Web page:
Fox Mulder and Dana Scully are set to return next year for another revival season of The X-Files, but for some fans, it’s like they never really left—even during that 15-year gap when the show was off the air. Devotees of The X-Files keep the characters forever alive through fanfiction (aka “fanfic”), which are unofficial stories written by fans of the show and shared on the internet with fellow fans. I penned more than a dozen of them back in the day, along with other writers using pseudonyms to disguise some possibly surprising true identities. X-Files fanfic writers include newspaper reporters, a TV executive, a judge, a CIA-type operative, and multiple published authors.
At its peak, The X-Files fandom produced more than 100 different stories per week, and fans could select from a dizzying array of “what-if” stories. Would you like a tale about Agent Mulder reuniting with his abducted sister, Samantha? There are dozens. Or maybe you wanted to see Agent Scully get fed up with chasing aliens and strike out on her own. Yup, we’ve got that too.
There’s also scary monster stories, casefile investigations, comedic and tragic tales about The Lone Gunmen, and the many romances of Assistant Director Walter Skinner. The most intrepid fans even attempt to explain the mytharc and untangle the different species of aliens that dwell in The X-Files universe.
Fanfic brings closure to episodes that might have lacked it—like “Closure,” the episode that supposedly brought Agent Mulder the answers to the fate of his missing sister, or “All Things,” the episode where Mulder and Scully might (or might not!) have consummated their affaire de cœur. The issue of what happened to Scully and Mulder’s son, William, has generated perhaps more stories than any other topic. Scully gave up William for adoption when he was a baby, but now he would be a teenager. The coming TV season may provide some official answers, but in the meantime, fans have riffed on various possibilities: that William is part alien; that he grows up to join the FBI and starts an investigation into his birth parents; that he is just one of several Mulder/Scully offspring.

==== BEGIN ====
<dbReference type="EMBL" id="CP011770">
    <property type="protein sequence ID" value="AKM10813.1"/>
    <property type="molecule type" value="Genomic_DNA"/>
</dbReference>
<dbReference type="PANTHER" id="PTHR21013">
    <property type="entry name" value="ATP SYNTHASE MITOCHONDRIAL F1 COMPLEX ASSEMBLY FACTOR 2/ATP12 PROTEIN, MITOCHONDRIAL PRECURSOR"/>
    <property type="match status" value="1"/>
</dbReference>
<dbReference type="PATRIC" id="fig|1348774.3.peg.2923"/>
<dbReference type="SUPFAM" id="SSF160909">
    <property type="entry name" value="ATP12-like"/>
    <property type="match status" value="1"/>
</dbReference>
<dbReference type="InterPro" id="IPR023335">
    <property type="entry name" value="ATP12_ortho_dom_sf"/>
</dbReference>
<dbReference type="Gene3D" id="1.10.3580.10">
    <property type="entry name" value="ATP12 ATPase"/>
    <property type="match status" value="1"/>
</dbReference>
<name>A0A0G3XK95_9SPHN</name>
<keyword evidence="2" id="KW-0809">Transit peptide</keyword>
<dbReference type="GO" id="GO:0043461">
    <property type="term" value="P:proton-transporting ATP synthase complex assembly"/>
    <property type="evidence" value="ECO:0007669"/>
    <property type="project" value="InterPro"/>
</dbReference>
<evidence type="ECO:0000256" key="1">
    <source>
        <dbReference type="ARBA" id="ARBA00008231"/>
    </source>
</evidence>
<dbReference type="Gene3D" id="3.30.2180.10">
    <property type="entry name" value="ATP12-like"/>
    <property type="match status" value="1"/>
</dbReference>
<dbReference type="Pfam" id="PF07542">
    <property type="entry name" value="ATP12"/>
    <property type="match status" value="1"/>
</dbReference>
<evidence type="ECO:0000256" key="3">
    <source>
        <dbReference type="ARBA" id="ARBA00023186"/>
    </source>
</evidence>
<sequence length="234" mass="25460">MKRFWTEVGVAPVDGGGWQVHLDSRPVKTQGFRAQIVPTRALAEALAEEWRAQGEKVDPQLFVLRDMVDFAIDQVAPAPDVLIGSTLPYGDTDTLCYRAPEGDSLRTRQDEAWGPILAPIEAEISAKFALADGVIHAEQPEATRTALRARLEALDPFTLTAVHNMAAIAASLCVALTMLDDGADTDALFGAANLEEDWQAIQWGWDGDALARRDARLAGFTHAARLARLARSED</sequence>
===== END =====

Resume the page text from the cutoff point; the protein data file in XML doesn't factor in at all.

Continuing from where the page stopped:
There is fanfic available for almost any show you can imagine, but The X-Files fandom has produced both a larger and higher quality body of work than most. This is probably because the show is among the smartest but laziest programs in the history of television. The X-Files addresses compelling, important ideas such as: What is the nature of memory? What makes a family? Are we alone in the universe? What’s the role of the government in a civilized society? The show tackles topics like science, faith, good versus evil, betrayal, and love in an entertaining fashion.
However, it also left enormous holes in its stories. There were dropped threads (Scully has a chip in her neck that can be used for mind control, but let’s not talk about that after Season 5) as well as abrupt shifts in timeline or backstory. In any given episode, so much was unresolved or unsaid that there were a lot of openings for other storytellers to jump in and continue the story or take it in a new direction.
The other reason The X-Files has so much great fanfic is that the show itself varies in tone. I liked to play off of Mulder’s FBI profiler background, which was highlighted in episodes involving serial killers, like “Grotesque” or “Irresistible.” These shows tended to be less oriented to sci-fi and more police procedural.
Other writers took inspiration from the show’s more comedic episodes, like “Bad Blood,” which plays with Mulder and Scully’s different points of view on a single vampire case. With the episode “Triangle,” which found Mulder and Scully cast back in time on a cruise ship in WWII, The X-Files even invites so-called “historical AU” pieces that take place in an alternate universe. Since the show experiments with so many different styles, the fanfic attracts writers and readers of all stripes.
What was your favorite part of The X-Files? Whatever it is, you can bet someone’s written a story about it. Or if they haven’t, then you have got an opening and a hungry audience in front of you!
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Joanna Schaffhausen is a scientific editor who spends her days immersed in research on potential new therapies for cancer, addiction, and neurological disorders such as Alzheimer’s disease. Previously, she worked as an editorial producer for ABC News, where she advised and wrote for programs such as World News Tonight, Good Morning America and 20/20. She lives in the Boston area with her husband and daughter. The Vanishing Season is her first novel.